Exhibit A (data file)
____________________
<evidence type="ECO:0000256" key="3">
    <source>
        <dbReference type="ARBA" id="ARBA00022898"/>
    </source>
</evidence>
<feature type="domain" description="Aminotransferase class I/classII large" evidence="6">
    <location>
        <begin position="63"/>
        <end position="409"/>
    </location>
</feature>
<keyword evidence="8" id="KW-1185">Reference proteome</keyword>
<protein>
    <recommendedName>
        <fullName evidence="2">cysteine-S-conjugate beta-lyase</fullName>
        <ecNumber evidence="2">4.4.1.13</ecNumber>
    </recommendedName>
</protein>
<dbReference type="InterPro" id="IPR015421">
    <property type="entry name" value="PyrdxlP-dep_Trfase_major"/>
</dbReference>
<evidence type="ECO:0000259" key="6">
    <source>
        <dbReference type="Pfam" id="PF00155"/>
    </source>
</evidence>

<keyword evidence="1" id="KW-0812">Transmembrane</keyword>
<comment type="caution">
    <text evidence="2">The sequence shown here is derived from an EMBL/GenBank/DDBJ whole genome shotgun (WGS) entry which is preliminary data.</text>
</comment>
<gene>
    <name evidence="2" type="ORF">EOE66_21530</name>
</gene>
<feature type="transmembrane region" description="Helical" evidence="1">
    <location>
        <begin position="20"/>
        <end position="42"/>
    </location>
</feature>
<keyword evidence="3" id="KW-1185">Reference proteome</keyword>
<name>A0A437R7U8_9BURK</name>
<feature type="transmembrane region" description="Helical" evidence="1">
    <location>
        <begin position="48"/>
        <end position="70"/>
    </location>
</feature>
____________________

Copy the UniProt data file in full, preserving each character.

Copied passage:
<evidence type="ECO:0000256" key="3">
    <source>
        <dbReference type="ARBA" id="ARBA00022898"/>
    </source>
</evidence>
<feature type="domain" description="Aminotransferase class I/classII large" evidence="6">
    <location>
        <begin position="63"/>
        <end position="409"/>
    </location>
</feature>
<keyword evidence="8" id="KW-1185">Reference proteome</keyword>
<protein>
    <recommendedName>
        <fullName evidence="2">cysteine-S-conjugate beta-lyase</fullName>
        <ecNumber evidence="2">4.4.1.13</ecNumber>
    </recommendedName>
</protein>
<dbReference type="InterPro" id="IPR015421">
    <property type="entry name" value="PyrdxlP-dep_Trfase_major"/>
</dbReference>
<evidence type="ECO:0000259" key="6">
    <source>
        <dbReference type="Pfam" id="PF00155"/>
    </source>
</evidence>

<keyword evidence="1" id="KW-0812">Transmembrane</keyword>
<comment type="caution">
    <text evidence="2">The sequence shown here is derived from an EMBL/GenBank/DDBJ whole genome shotgun (WGS) entry which is preliminary data.</text>
</comment>
<gene>
    <name evidence="2" type="ORF">EOE66_21530</name>
</gene>
<feature type="transmembrane region" description="Helical" evidence="1">
    <location>
        <begin position="20"/>
        <end position="42"/>
    </location>
</feature>
<keyword evidence="3" id="KW-1185">Reference proteome</keyword>
<name>A0A437R7U8_9BURK</name>
<feature type="transmembrane region" description="Helical" evidence="1">
    <location>
        <begin position="48"/>
        <end position="70"/>
    </location>
</feature>